I looked into SLPA jobs as well and here in northern Ca there isnt a lot of jobs for them. But I know in texas they use them alot. Go figure. But they have lots good paying jobs for Occupational Therapist Assistants and Physical Therapy Assistants. I think I am seeing some discrimination towards the speech pathology field.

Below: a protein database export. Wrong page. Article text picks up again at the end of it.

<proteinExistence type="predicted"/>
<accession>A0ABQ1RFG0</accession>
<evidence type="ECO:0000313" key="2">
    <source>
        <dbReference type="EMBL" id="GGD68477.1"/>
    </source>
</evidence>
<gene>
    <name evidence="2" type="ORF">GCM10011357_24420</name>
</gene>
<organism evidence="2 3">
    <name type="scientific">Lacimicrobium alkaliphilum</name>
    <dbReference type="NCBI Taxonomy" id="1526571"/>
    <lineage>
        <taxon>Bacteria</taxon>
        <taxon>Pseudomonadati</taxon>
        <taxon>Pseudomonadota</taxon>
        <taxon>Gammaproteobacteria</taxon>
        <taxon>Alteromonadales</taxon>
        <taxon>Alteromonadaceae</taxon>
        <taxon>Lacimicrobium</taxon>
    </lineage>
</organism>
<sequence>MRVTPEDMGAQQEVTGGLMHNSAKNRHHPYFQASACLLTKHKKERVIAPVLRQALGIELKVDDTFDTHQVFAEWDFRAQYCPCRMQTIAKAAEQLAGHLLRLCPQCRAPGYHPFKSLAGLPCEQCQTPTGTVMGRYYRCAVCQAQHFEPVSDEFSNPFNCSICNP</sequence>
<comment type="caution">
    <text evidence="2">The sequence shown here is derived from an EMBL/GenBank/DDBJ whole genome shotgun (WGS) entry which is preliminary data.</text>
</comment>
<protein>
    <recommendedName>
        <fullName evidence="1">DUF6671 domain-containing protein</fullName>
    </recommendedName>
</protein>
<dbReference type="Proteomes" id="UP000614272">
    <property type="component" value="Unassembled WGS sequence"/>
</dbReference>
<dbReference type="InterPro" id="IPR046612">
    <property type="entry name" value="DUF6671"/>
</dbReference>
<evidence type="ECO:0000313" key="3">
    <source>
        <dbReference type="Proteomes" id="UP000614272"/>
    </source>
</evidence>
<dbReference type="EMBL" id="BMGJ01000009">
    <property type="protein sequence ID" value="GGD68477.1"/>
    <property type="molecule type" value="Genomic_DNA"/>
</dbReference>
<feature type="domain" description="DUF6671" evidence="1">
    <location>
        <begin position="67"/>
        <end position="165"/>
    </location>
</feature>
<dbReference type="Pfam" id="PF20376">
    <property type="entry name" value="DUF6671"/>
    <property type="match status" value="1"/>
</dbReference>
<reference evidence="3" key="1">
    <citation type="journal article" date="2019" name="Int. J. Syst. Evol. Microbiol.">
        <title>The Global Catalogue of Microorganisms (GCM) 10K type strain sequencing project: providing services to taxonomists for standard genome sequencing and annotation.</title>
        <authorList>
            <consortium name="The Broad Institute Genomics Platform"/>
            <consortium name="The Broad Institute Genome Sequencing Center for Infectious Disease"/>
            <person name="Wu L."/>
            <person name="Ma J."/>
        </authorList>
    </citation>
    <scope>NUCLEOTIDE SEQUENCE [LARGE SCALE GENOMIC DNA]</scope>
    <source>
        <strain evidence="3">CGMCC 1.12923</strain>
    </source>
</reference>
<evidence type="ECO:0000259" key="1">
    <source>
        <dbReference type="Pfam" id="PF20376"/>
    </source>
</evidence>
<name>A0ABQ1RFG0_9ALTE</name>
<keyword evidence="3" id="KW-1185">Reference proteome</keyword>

I don't think it is discrimination, but I do think it is an issue of regulation. I live in WA, and there aren't many opportunities for SLPA's here. Currently SLPA's are unregulated in WA (I hear this might be changing and will eventually be similar to a nurse's aid/nurse with regard to SLPA/SLP) but it means that hospitals, clinics, etc. won't hire these people as there are not clear standards. So, as of now, most are in rural school settings underneath a licensed SLP. SLP's requirements vary only slightly from state to state as they have to first be licensed by ASHA which is an overarching national standard. So, it makes it easier to have a level of consistency in regards to exactly what SLP requirements are, but can vary widely from state to state as to what it takes to be an SLPA. It is probably not a coincidence that states that seem to have clear licensing for SLPA's (for example, like AZ and TX) also seem to utilize them the most. I found this information out for my state, when I was checking into an AA program for SLPA's at a local community college a couple years ago. In fact, the program has been discontinued as of last semester. This does not surprise me, as I was originally looking into this program to get my prerequisites for grad school, and was told it was a 'technical program' so that the classes would not work for prereqs, and as I said there didn't seem to be much employment opportunity if I completed it. The director of the program said it was mainly for people who lived in rural areas, were already employed by a school in some capacity and basically had an agreement that they would be an SLPA upon completion, or were a parent of a child with speech issues from autism, cleft palate, etc. that would probably need long term speech therapy. So, the issue might just be that the occupational assistants or physical therapy assistants are regulated better than the SLPA's in the states that you are looking at, and not discrimination at all. Call or email and ask about what percentage of the program graduates are employed, and where they are employed. That should also help give you an idea what opportunities are for SLPA's are in your area. You should also check into your specific state licensing and regulations in regards to just SLPA's. ---Also, in regards to the 'swim for health' debate as a requirement at the San Joaquin Delta SLPA Program, that was briefly mentioned in an above post and in several postings somewhere on here recently, I would go to this page: http://www.deltacoll...iv/hs/slpa.html At the bottom of it, is contact info for the SLPA Program Director both her email and phone. If you look at the recommended course sequence it also sprinkles in an American Govt. and Institutions class from the Poly Sci dept. and some other weird stuff. My guess is that 'swim for health' is just an option as it looks like there are two PE requirements for their AA degree. It seems they also throw in 'Individual Conditioning I' which is probably weight lifting if I had to guess. So, could be totally wrong here, but... I think these are not hard and fast requirements as to what the class is in this case, but that you need so many credits of PE for their AA and these two classes fit the requirement. So, you could probably contact the SLPA director and ask if there was an alternative PE course that would fit their requirement. (Such as Jazz Aerobics or Fencing or anything else you think you could suffer through if you look at this page: http://www.deltacoll...Recreation.html ) Just a thought. That is what I would do anyway, if I really wanted to go and not wanting to swim was the only thing stopping me. Hope this helps...